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Amazon might need SpaceX’s help to launch its Starlink competitor

According to Senior VP, SpaceX is still a possibility for future launches of Amazon internet satellites.

The Project Kuiper internet satellite constellation’s first two satellites will be launched by Amazon early in the following year.

Sending them into orbit will be the team’s duty. Given that SpaceX has expertise in launching the Starlink internet satellite constellation, it is anticipated that the business may need to call for its assistance.

In a webcast, Amazon Senior VP for Devices and Services Dave Limp said, “You’d be foolish not to, given their track record,” in reference to hiring SpaceX to launch the company’s Kuiper satellites into low-Earth orbit.

Limp said to TechCrunch in 2020, “We’re launching agnostic. Call us if you know of someone with a rocket in space.

More than 3,500 have been launched by the Elon Musk-led enterprise so far, and it has already started providing Starlink internet service in a number of nations, including Ukraine.

Amazon, on the other hand, is a long way from the launch pad. The online retailer said that it has opened a second research and development center in the Evergreen State of Washington.

On a number of fronts, Amazon and SpaceX have been competitors. For instance, Jeff Bezos, the founder of Amazon, reportedly lost his cool with the Federal Communications Commission last year for allegedly failing to hold the Musk-led corporation responsible for the same set of laws.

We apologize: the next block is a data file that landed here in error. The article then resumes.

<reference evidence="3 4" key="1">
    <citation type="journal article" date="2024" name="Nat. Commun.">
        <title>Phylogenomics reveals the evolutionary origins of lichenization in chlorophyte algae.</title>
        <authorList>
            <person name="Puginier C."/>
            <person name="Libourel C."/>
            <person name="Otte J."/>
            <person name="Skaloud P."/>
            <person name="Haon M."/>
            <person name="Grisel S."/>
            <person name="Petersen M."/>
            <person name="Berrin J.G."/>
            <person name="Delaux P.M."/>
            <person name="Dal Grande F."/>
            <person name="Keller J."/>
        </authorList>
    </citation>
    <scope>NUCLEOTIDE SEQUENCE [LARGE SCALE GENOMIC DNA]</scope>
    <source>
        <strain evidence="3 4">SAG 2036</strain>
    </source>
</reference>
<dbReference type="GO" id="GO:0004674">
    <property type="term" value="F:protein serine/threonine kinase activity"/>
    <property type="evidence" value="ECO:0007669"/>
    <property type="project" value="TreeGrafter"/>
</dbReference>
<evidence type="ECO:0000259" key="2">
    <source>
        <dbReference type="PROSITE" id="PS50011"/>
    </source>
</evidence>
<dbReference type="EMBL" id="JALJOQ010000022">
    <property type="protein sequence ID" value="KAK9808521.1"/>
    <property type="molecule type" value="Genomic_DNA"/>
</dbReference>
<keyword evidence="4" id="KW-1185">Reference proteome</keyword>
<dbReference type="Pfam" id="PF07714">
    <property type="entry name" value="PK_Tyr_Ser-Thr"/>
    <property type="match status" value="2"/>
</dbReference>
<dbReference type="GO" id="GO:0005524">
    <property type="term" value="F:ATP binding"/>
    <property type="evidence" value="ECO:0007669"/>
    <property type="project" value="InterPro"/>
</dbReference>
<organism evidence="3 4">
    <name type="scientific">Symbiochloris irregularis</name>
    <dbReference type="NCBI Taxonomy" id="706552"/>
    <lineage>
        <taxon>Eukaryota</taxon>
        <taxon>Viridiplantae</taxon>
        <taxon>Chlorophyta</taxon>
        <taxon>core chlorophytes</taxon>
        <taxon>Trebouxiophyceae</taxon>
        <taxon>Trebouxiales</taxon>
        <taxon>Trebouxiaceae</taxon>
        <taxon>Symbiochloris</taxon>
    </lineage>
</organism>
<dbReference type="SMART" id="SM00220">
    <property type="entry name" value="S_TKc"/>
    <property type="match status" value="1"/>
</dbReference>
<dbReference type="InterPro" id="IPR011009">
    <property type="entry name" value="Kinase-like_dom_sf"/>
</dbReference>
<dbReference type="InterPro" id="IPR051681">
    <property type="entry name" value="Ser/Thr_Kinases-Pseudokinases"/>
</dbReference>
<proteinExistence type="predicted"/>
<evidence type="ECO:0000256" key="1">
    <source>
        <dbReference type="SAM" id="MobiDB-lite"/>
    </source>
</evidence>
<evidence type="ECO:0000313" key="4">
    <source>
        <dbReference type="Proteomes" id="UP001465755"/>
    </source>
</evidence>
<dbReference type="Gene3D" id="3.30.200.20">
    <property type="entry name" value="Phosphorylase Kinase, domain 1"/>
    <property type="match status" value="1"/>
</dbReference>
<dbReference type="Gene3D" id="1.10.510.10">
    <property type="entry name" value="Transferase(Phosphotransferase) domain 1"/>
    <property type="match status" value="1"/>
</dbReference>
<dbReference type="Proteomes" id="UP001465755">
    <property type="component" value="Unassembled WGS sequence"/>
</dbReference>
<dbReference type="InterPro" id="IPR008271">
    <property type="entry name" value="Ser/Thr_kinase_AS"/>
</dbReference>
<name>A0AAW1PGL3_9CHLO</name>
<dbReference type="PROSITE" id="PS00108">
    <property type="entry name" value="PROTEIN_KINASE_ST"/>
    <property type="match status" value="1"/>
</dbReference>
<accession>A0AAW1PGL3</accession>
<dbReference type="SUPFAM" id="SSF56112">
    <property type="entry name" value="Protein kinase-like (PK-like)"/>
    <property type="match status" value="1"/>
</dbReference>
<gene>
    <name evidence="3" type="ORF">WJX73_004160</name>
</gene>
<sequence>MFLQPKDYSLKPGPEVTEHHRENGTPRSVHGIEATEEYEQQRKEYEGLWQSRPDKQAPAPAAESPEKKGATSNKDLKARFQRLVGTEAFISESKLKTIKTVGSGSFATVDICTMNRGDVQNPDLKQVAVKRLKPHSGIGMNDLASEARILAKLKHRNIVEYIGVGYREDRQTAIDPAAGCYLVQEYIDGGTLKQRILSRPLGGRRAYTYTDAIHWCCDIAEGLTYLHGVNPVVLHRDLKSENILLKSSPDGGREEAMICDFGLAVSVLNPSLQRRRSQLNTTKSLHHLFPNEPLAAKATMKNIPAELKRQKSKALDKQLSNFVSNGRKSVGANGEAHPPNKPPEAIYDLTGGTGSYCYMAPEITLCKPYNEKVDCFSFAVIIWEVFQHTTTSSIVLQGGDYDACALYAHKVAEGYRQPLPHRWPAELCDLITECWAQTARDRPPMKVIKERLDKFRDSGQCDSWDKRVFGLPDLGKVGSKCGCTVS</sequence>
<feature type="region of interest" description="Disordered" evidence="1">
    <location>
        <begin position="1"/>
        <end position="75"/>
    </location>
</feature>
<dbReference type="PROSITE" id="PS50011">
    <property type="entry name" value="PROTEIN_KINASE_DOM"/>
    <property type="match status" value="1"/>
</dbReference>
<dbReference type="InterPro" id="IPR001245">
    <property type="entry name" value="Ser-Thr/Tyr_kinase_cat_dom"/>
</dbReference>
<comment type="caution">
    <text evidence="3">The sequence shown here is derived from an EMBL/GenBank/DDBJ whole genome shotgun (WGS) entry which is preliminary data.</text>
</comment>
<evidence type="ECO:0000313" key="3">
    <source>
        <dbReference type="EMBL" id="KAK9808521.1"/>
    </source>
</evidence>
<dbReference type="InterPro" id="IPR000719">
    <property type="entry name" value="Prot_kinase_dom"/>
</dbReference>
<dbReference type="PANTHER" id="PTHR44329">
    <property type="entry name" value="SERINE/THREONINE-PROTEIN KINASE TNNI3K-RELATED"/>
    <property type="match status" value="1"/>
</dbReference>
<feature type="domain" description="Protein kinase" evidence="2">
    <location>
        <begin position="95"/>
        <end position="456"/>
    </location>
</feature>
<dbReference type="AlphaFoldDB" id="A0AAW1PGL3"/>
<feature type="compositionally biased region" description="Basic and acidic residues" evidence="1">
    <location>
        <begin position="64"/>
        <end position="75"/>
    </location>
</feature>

Musk has also criticized Bezos in a number of ways. Musk at the time said in a critical tweet that “hamstringing Starlink now for an Amazon satellite system that is at best several years away from operation does not benefit the public.”

Musk even proposed using “our space lasers” to shoot Bezos. In another, it looked like he was charging Bezos with weakness.

A potential alliance between the firms would thus be rather tricky given the past conflicts and might result in a disagreeable scenario if the two don’t step cautiously.

Source: Wonderfulengineering

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Written by Alex Bruno

Freelance space writer Alex Bruno specializes in covering China's quickly expanding space industry. In 2021, he started writing for SpaceXMania. He also contributes to publications including SpaceNews, IEEE Spectrum, National Geographic, Sky & Telescope, and New Scientist. When Alex was a small child, he first experienced the space bug after seeing Voyager photographs of alien planets in our solar system. When not in space, Alex likes to go trail jogging in the Finnish countryside.

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